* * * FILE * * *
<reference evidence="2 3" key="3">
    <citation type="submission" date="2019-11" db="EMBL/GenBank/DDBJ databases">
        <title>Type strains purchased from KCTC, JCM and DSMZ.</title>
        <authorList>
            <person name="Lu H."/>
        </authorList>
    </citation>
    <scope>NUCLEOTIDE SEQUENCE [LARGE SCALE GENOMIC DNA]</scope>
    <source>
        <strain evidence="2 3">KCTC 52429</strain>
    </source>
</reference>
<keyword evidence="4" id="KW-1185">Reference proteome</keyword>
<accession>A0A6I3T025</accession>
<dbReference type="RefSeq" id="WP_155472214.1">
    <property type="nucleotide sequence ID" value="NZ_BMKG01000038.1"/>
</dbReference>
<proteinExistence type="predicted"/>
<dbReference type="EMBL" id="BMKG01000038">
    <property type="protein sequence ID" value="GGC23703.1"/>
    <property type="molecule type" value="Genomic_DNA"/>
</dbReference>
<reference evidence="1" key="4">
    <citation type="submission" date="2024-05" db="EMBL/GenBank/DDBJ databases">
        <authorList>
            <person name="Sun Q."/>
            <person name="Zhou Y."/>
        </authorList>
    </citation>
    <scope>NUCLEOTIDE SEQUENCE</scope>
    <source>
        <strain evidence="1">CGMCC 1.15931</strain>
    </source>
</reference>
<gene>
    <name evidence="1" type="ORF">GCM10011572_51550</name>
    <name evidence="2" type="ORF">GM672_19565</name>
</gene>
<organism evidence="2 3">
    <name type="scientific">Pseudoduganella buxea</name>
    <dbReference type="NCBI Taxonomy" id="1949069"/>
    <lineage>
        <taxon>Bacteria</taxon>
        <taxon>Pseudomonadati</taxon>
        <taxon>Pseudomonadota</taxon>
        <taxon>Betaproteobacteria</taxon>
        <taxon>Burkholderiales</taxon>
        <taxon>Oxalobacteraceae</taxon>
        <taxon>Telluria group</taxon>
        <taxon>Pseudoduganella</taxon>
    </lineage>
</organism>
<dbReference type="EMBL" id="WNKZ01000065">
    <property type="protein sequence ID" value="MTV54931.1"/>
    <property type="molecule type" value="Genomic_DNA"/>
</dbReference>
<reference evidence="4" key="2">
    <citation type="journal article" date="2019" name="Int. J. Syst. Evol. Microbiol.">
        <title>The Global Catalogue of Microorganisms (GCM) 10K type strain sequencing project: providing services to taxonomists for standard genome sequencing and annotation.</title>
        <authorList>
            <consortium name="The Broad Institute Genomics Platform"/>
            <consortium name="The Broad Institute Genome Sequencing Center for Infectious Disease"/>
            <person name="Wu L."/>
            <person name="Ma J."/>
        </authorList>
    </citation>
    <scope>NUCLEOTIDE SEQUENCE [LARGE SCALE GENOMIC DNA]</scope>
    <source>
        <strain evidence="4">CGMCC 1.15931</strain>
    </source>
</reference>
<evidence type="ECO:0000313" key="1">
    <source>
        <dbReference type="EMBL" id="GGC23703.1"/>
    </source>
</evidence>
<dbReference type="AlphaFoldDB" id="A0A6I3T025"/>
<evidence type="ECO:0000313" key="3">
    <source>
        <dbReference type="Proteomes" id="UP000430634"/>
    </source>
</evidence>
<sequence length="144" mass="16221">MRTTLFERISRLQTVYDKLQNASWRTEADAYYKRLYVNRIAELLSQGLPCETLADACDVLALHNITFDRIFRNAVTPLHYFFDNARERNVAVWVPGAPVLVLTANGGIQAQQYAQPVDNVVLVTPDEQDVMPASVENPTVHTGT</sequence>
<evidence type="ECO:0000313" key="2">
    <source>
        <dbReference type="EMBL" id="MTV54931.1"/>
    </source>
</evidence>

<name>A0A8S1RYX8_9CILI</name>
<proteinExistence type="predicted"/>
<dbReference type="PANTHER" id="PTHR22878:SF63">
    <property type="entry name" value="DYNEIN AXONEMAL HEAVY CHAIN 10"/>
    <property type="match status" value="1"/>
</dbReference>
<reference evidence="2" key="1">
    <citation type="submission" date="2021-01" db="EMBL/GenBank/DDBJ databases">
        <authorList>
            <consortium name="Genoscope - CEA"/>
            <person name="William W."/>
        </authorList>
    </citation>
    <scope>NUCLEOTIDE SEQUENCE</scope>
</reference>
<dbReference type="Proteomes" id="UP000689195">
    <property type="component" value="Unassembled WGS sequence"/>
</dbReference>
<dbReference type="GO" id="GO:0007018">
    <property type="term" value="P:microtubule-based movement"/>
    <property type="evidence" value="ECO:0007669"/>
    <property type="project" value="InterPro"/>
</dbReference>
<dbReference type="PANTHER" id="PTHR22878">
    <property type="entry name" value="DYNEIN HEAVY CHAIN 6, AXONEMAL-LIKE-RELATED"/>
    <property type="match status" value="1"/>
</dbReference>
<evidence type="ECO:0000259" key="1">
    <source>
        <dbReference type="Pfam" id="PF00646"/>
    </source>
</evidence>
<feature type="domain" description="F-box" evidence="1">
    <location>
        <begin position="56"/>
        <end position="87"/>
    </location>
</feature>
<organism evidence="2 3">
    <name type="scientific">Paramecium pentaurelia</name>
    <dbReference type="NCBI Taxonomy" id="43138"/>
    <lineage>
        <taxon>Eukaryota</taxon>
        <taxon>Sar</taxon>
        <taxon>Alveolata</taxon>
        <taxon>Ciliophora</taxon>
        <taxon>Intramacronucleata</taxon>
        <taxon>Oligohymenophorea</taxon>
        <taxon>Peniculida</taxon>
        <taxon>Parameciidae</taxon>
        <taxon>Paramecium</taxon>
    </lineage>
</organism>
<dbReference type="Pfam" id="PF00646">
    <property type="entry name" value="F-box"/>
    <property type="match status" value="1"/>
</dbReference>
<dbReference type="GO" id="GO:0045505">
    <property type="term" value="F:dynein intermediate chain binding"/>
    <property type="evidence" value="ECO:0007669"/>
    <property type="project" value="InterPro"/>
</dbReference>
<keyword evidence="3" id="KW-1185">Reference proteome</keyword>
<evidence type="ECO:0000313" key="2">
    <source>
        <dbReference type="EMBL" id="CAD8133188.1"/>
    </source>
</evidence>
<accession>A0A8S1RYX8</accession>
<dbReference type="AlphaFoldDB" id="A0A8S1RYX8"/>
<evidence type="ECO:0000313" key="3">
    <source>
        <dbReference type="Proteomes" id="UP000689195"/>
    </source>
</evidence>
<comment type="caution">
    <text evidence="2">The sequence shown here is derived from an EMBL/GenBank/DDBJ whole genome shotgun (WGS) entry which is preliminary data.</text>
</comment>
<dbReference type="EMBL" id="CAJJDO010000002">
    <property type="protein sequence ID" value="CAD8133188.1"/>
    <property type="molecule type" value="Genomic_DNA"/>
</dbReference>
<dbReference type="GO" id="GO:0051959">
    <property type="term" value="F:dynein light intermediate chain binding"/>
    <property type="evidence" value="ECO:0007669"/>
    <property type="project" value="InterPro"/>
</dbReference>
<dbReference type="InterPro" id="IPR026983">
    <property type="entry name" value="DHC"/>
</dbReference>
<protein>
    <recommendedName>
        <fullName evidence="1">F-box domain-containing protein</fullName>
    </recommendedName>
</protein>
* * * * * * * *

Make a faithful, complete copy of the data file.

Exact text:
<reference evidence="2 3" key="3">
    <citation type="submission" date="2019-11" db="EMBL/GenBank/DDBJ databases">
        <title>Type strains purchased from KCTC, JCM and DSMZ.</title>
        <authorList>
            <person name="Lu H."/>
        </authorList>
    </citation>
    <scope>NUCLEOTIDE SEQUENCE [LARGE SCALE GENOMIC DNA]</scope>
    <source>
        <strain evidence="2 3">KCTC 52429</strain>
    </source>
</reference>
<keyword evidence="4" id="KW-1185">Reference proteome</keyword>
<accession>A0A6I3T025</accession>
<dbReference type="RefSeq" id="WP_155472214.1">
    <property type="nucleotide sequence ID" value="NZ_BMKG01000038.1"/>
</dbReference>
<proteinExistence type="predicted"/>
<dbReference type="EMBL" id="BMKG01000038">
    <property type="protein sequence ID" value="GGC23703.1"/>
    <property type="molecule type" value="Genomic_DNA"/>
</dbReference>
<reference evidence="1" key="4">
    <citation type="submission" date="2024-05" db="EMBL/GenBank/DDBJ databases">
        <authorList>
            <person name="Sun Q."/>
            <person name="Zhou Y."/>
        </authorList>
    </citation>
    <scope>NUCLEOTIDE SEQUENCE</scope>
    <source>
        <strain evidence="1">CGMCC 1.15931</strain>
    </source>
</reference>
<gene>
    <name evidence="1" type="ORF">GCM10011572_51550</name>
    <name evidence="2" type="ORF">GM672_19565</name>
</gene>
<organism evidence="2 3">
    <name type="scientific">Pseudoduganella buxea</name>
    <dbReference type="NCBI Taxonomy" id="1949069"/>
    <lineage>
        <taxon>Bacteria</taxon>
        <taxon>Pseudomonadati</taxon>
        <taxon>Pseudomonadota</taxon>
        <taxon>Betaproteobacteria</taxon>
        <taxon>Burkholderiales</taxon>
        <taxon>Oxalobacteraceae</taxon>
        <taxon>Telluria group</taxon>
        <taxon>Pseudoduganella</taxon>
    </lineage>
</organism>
<dbReference type="EMBL" id="WNKZ01000065">
    <property type="protein sequence ID" value="MTV54931.1"/>
    <property type="molecule type" value="Genomic_DNA"/>
</dbReference>
<reference evidence="4" key="2">
    <citation type="journal article" date="2019" name="Int. J. Syst. Evol. Microbiol.">
        <title>The Global Catalogue of Microorganisms (GCM) 10K type strain sequencing project: providing services to taxonomists for standard genome sequencing and annotation.</title>
        <authorList>
            <consortium name="The Broad Institute Genomics Platform"/>
            <consortium name="The Broad Institute Genome Sequencing Center for Infectious Disease"/>
            <person name="Wu L."/>
            <person name="Ma J."/>
        </authorList>
    </citation>
    <scope>NUCLEOTIDE SEQUENCE [LARGE SCALE GENOMIC DNA]</scope>
    <source>
        <strain evidence="4">CGMCC 1.15931</strain>
    </source>
</reference>
<evidence type="ECO:0000313" key="1">
    <source>
        <dbReference type="EMBL" id="GGC23703.1"/>
    </source>
</evidence>
<dbReference type="AlphaFoldDB" id="A0A6I3T025"/>
<evidence type="ECO:0000313" key="3">
    <source>
        <dbReference type="Proteomes" id="UP000430634"/>
    </source>
</evidence>
<sequence length="144" mass="16221">MRTTLFERISRLQTVYDKLQNASWRTEADAYYKRLYVNRIAELLSQGLPCETLADACDVLALHNITFDRIFRNAVTPLHYFFDNARERNVAVWVPGAPVLVLTANGGIQAQQYAQPVDNVVLVTPDEQDVMPASVENPTVHTGT</sequence>
<evidence type="ECO:0000313" key="2">
    <source>
        <dbReference type="EMBL" id="MTV54931.1"/>
    </source>
</evidence>

<name>A0A8S1RYX8_9CILI</name>
<proteinExistence type="predicted"/>
<dbReference type="PANTHER" id="PTHR22878:SF63">
    <property type="entry name" value="DYNEIN AXONEMAL HEAVY CHAIN 10"/>
    <property type="match status" value="1"/>
</dbReference>
<reference evidence="2" key="1">
    <citation type="submission" date="2021-01" db="EMBL/GenBank/DDBJ databases">
        <authorList>
            <consortium name="Genoscope - CEA"/>
            <person name="William W."/>
        </authorList>
    </citation>
    <scope>NUCLEOTIDE SEQUENCE</scope>
</reference>
<dbReference type="Proteomes" id="UP000689195">
    <property type="component" value="Unassembled WGS sequence"/>
</dbReference>
<dbReference type="GO" id="GO:0007018">
    <property type="term" value="P:microtubule-based movement"/>
    <property type="evidence" value="ECO:0007669"/>
    <property type="project" value="InterPro"/>
</dbReference>
<dbReference type="PANTHER" id="PTHR22878">
    <property type="entry name" value="DYNEIN HEAVY CHAIN 6, AXONEMAL-LIKE-RELATED"/>
    <property type="match status" value="1"/>
</dbReference>
<evidence type="ECO:0000259" key="1">
    <source>
        <dbReference type="Pfam" id="PF00646"/>
    </source>
</evidence>
<feature type="domain" description="F-box" evidence="1">
    <location>
        <begin position="56"/>
        <end position="87"/>
    </location>
</feature>
<organism evidence="2 3">
    <name type="scientific">Paramecium pentaurelia</name>
    <dbReference type="NCBI Taxonomy" id="43138"/>
    <lineage>
        <taxon>Eukaryota</taxon>
        <taxon>Sar</taxon>
        <taxon>Alveolata</taxon>
        <taxon>Ciliophora</taxon>
        <taxon>Intramacronucleata</taxon>
        <taxon>Oligohymenophorea</taxon>
        <taxon>Peniculida</taxon>
        <taxon>Parameciidae</taxon>
        <taxon>Paramecium</taxon>
    </lineage>
</organism>
<dbReference type="Pfam" id="PF00646">
    <property type="entry name" value="F-box"/>
    <property type="match status" value="1"/>
</dbReference>
<dbReference type="GO" id="GO:0045505">
    <property type="term" value="F:dynein intermediate chain binding"/>
    <property type="evidence" value="ECO:0007669"/>
    <property type="project" value="InterPro"/>
</dbReference>
<keyword evidence="3" id="KW-1185">Reference proteome</keyword>
<evidence type="ECO:0000313" key="2">
    <source>
        <dbReference type="EMBL" id="CAD8133188.1"/>
    </source>
</evidence>
<accession>A0A8S1RYX8</accession>
<dbReference type="AlphaFoldDB" id="A0A8S1RYX8"/>
<evidence type="ECO:0000313" key="3">
    <source>
        <dbReference type="Proteomes" id="UP000689195"/>
    </source>
</evidence>
<comment type="caution">
    <text evidence="2">The sequence shown here is derived from an EMBL/GenBank/DDBJ whole genome shotgun (WGS) entry which is preliminary data.</text>
</comment>
<dbReference type="EMBL" id="CAJJDO010000002">
    <property type="protein sequence ID" value="CAD8133188.1"/>
    <property type="molecule type" value="Genomic_DNA"/>
</dbReference>
<dbReference type="GO" id="GO:0051959">
    <property type="term" value="F:dynein light intermediate chain binding"/>
    <property type="evidence" value="ECO:0007669"/>
    <property type="project" value="InterPro"/>
</dbReference>
<dbReference type="InterPro" id="IPR026983">
    <property type="entry name" value="DHC"/>
</dbReference>
<protein>
    <recommendedName>
        <fullName evidence="1">F-box domain-containing protein</fullName>
    </recommendedName>
</protein>